Lesson 3: The First civilizations: Genesis 3-5
What if… neither faith nor science knows for sure how the numbers add up?
Cain and Abel (Genesis 3):
What if… Cain and Abel could be Adam’s great-great-grandsons?
Since Adam also means “man” (and earth, and clay, from which Adam was formed), and Eve means “mother of the living,” Cain and Abel’s story could be interpreted as the tale of Adam and Eve’s first children, or else of man’s and woman’s, of their great-great-… great-grandchildren. Different cultures have interpreted it differently in different times.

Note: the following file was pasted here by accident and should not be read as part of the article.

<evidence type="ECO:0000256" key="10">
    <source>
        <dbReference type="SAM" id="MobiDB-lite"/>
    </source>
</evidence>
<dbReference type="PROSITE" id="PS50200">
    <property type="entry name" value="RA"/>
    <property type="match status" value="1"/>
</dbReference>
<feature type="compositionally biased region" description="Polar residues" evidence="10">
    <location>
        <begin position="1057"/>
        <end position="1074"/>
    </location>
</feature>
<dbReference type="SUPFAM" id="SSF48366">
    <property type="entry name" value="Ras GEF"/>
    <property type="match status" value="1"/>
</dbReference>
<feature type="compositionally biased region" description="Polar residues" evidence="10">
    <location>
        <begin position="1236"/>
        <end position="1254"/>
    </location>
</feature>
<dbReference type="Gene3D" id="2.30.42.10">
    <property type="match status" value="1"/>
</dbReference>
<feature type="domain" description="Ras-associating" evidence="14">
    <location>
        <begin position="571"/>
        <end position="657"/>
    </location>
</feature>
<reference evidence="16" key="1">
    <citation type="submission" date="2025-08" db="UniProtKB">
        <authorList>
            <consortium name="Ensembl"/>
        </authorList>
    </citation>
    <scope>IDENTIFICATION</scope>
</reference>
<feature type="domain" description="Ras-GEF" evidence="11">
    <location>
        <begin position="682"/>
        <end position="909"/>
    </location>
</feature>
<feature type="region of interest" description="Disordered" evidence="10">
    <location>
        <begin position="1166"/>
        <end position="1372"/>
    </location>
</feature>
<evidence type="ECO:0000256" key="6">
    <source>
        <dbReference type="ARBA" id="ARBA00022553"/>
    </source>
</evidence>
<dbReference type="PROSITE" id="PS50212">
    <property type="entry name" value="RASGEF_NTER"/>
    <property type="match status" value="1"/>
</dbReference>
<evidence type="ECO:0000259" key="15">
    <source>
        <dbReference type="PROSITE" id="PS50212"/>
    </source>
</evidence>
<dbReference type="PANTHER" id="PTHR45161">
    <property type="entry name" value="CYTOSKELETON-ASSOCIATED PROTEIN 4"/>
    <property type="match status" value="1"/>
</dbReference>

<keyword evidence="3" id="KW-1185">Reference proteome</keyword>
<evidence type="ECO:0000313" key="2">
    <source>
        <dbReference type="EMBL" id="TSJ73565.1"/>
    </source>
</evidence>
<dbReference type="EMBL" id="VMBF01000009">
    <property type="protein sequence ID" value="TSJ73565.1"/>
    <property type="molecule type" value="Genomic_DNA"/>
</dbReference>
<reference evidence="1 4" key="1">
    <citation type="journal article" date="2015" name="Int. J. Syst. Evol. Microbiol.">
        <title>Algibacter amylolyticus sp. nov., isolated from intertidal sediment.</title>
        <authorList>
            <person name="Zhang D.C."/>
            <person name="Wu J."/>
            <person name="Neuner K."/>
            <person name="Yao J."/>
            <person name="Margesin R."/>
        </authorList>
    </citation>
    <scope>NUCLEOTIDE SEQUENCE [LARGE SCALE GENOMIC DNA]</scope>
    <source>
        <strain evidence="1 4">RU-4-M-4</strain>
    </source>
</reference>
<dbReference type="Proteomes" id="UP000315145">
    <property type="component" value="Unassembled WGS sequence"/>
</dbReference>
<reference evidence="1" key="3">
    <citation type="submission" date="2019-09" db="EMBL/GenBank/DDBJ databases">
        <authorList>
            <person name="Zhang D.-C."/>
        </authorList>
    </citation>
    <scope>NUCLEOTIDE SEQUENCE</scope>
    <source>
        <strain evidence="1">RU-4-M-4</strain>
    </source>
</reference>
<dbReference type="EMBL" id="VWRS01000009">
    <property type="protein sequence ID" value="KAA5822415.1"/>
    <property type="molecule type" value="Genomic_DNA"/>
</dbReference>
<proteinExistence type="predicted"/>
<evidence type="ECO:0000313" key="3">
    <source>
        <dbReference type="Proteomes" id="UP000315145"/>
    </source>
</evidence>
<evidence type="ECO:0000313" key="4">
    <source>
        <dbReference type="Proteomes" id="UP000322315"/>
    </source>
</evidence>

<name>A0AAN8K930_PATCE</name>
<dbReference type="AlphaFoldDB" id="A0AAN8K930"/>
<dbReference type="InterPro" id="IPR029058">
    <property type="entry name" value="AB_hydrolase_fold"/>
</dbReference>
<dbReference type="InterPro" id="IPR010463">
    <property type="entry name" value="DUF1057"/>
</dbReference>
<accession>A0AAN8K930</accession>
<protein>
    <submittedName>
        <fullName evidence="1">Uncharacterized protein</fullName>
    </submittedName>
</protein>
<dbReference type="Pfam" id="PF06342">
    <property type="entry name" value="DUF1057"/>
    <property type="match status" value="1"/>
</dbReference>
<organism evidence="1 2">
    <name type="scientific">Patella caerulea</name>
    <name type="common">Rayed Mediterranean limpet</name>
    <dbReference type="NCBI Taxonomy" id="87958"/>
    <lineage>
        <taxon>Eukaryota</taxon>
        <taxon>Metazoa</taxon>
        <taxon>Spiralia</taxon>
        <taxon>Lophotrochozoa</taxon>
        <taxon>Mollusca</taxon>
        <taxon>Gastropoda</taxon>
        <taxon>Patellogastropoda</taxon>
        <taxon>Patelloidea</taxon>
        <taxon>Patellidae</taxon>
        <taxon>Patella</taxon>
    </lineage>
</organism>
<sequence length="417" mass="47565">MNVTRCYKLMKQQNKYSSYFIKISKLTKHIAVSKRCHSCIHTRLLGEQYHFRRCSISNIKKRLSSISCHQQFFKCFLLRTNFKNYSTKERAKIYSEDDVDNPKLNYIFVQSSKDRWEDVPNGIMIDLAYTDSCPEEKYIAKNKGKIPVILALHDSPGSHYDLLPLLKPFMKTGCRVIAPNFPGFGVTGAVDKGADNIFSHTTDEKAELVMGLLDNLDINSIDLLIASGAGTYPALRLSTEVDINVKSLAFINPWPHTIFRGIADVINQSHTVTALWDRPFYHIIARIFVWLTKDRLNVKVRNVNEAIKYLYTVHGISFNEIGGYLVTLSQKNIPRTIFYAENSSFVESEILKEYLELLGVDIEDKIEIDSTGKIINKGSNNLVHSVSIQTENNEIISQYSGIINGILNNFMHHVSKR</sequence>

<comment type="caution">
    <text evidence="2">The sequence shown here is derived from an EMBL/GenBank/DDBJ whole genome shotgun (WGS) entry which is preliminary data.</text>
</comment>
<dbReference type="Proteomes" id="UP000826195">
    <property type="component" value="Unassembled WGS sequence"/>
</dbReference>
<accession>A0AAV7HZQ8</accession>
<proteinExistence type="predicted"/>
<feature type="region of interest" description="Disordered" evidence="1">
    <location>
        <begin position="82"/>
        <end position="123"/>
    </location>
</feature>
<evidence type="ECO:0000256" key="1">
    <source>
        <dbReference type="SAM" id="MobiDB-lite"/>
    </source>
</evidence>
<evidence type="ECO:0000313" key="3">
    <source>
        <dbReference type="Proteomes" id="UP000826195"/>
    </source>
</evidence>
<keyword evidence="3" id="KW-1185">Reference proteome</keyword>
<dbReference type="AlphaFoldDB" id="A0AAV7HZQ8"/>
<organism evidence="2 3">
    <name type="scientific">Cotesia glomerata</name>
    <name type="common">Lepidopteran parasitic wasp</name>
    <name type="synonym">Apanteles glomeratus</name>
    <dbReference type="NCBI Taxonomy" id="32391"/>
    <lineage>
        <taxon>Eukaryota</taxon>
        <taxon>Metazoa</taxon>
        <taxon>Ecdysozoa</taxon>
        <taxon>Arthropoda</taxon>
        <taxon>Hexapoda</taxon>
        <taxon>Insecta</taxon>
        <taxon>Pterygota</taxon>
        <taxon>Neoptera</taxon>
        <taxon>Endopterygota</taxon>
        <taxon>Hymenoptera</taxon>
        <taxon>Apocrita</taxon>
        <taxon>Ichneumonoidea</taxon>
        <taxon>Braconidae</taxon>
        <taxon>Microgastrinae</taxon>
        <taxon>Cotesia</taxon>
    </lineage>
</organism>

The details of the Cain and Abel story do seem to suggest a more settled world than the immediate escape from Eden; a world of farming, villages and religion; maybe even of meat and cooking grain. Since Cain leaves and marries someone else, at the very least the details suggest a world where Adam and Eve are not the only human beings.
What if… father doesn’t always mean Dad?
Of course, the Bible does (sort of) say Adam is the father of Cain and Abel (Genesis 3:1,25). But, just as English only has one word for snow, ancient Hebrew may only have had one word for ancestor; parent, grandparent, great-great-grandparent, etc... Naming someone’s father in the Biblical text might mean literal parenthood, or it might just be a definition of his tribe. When we look at later lists of ancestors, (e.g. in Jesus’ family line in the different gospels), we can start to guess at an average number of “missing generations” but it’s only a guess, only interpretation.